Another prior art system that is that of requiring field adjustment of the damper in order to provide the required ventilation rates. However, unlike the above mentioned apparatus, this is not an intelligent control and it is therefore not very precise, such that the amount of ventilation air ingested is highly variable. This approach may provide temperature and humidity sensing capabilities and may provide for closing the damper during very cold weather (0 deg F.) and whenever the humidity level in the return duct exceeds 60%. While this does provide some degree of control, it does not significantly impact energy costs, particularly during the heating season.
Briefly, in accordance with one aspect of the invention, the degree of mechanical ventilation is reduced to compensate for an increase in the natural ventilation that occurs from the “stack effect”. In this manner, over ventilation during periods of hot or cold weather is minimized.
In accordance with another aspect of the invention, for any particular building, on any particular day, the pressure differential between the inside and outside of the structure can be calculated, and the infiltration flow rate due to stack effect can then be computed. Inherent change in infiltration rate can then be computed as a function of outdoor air temperature as indoor temperature is fairly constant. The amount of mechanical ventilation air flow is then varied in response to the outdoor temperature in order to maintain a constant air change rate as desired.
By another aspect of the invention, the control of the outside ventilation air flow is made by a two position open/closed damper, and the amount of run time of the HVAC system flow is varied in response to outdoor temperature variations to provide the required amount of outside air.
By yet another aspect of the invention, the control of the outside ventilation air flow is made by way of a damper which is modulated in steps in response to changes in outdoor temperature so as to thereby provide the desired amount of outside air for the HVAC system blower which operates continuously.
In the drawings as hereinafter described, a preferred embodiment and modified embodiments are depicted; however, various other modifications and alternate constructions can be made thereto without departing from the true spirit and scope of the invention.
Referring now to
The damper 12 is disposed within an outside air duct 13 for regulating the amount of outside air that passes through the outside air duct 13 to a return air duct 14. The return air duct 14 is installed in such a manner that it conducts the flow of relatively cool air from the space being heated back to a furnace 16 by way of an air filter 17. A blower 18 in the furnace 16 acts to draw into the furnace the return air from the return air duct 14, as well as outside air through the outside air duct 13 when the damper 12 is open. The air mixture is then heated by the furnace 16 and delivered to the spaced to be heated by way of the hot air duct 19.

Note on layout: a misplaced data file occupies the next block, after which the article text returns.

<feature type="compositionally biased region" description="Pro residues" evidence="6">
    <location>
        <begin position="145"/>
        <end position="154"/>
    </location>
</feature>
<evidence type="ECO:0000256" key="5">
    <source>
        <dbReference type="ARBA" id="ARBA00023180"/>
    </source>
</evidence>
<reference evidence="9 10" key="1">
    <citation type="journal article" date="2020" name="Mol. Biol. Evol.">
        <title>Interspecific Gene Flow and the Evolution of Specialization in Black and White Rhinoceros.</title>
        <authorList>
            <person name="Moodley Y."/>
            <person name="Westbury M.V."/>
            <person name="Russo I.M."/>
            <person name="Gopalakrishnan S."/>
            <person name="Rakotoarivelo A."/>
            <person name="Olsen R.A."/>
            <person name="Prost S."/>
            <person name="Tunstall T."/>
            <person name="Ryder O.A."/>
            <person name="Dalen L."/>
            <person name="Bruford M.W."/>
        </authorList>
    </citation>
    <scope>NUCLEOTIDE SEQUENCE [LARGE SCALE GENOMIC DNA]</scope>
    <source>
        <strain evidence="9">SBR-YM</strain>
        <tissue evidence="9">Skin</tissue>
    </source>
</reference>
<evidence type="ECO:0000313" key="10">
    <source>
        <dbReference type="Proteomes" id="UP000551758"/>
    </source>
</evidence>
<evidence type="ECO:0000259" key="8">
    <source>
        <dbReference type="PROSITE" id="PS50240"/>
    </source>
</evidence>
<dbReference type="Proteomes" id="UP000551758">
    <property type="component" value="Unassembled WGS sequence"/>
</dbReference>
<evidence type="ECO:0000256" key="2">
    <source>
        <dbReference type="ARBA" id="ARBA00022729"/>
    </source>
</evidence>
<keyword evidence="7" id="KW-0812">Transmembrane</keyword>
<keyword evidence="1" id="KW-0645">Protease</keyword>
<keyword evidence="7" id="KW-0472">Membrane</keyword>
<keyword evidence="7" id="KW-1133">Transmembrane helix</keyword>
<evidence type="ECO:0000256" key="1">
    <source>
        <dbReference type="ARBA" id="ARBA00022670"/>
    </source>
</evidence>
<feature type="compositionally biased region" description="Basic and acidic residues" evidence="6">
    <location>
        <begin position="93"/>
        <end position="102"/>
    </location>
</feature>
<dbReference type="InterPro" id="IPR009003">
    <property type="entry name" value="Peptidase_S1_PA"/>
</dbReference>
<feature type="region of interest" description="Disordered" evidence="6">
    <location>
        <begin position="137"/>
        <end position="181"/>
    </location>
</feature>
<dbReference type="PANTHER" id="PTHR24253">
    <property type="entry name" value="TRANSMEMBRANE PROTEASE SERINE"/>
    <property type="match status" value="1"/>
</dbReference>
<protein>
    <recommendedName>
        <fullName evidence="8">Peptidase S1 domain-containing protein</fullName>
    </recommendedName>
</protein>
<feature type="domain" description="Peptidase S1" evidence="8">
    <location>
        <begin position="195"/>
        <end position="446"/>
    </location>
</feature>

It should be mentioned that the purpose of introducing the outside air into the system is to ensure that the quality of the air in the structure is maintained such that it does not become stagnant. The present invention accomplishes this in an efficient and effective manner. Generally, whenever the furnace blower 18 is on, the damper 12 would be opened by the furnace or thermostat control. When the blower 18 is off, the damper 12 would be either shut or at rest at a minimum open position.
Before discussing the details of the present invention, a discussion of the general operating characteristics and problems associated with use of outside air for ensuring air quality is appropriate.
Considering now the manner in which the ASHRAE standards are presently being complied with, there is shown in
The applicants have addressed this problem by computing the amount of infiltration that is caused by the house “stack effect”. Once this is known, the amount of mechanical ventilation air needed to maintain a minimum of 0.35 ach can be determined. The methodology then relates outdoor air temperature to HVAC system duty cycle, such that the amount of ventilation air required becomes a simple function of thermostat on/off duty cycle. In order to compute the stack effect of a particular building, it is first helpful to compute the pressure differential Ps between the inside and outside of a structure as caused by the stack effect. This can be calculated as follows:
With the pressure differential known, the infiltration flow rate can be computed using the genetic relationship:
From these two equations, the inherent change in infiltration rate for a home can be computed as a function of outdoor air temperature as shown in
In the data represented in the curve on the left side of
The benefit of this concept is that it minimizes energy cost to treat the outside ventilation air, and minimizes the ingestion of cold or hot/humid air that cause consumer discomfort, and it minimizes the potential for furnace heat exchanger and vent system corrosion.
As will be seen in
Having described the concept, the method by which the outside ventilation airflow is controlled will now be described. As shown in
Referring now to
Referring now to
It should be recognized that the data points in the curves shown in
When the off delay time is determined to be zero as, for example, at about a 25% heating duty cycle or about a 40% cooling duty cycle, the damper will be moved to the closed position and remain there during periods in which the furnace or air conditioner is cycled on and off.
Another possible approach is to, rather than using the open and shut damper motor 21 as described in
It should be understood that various other forms of the invention are possible. For example, although a default natural infiltration rate of 0.15 ACH and a desired ventilation rate of 0.35 ACH have been assumed, other rates may be more appropriate depending on the particular installation and its geographical location.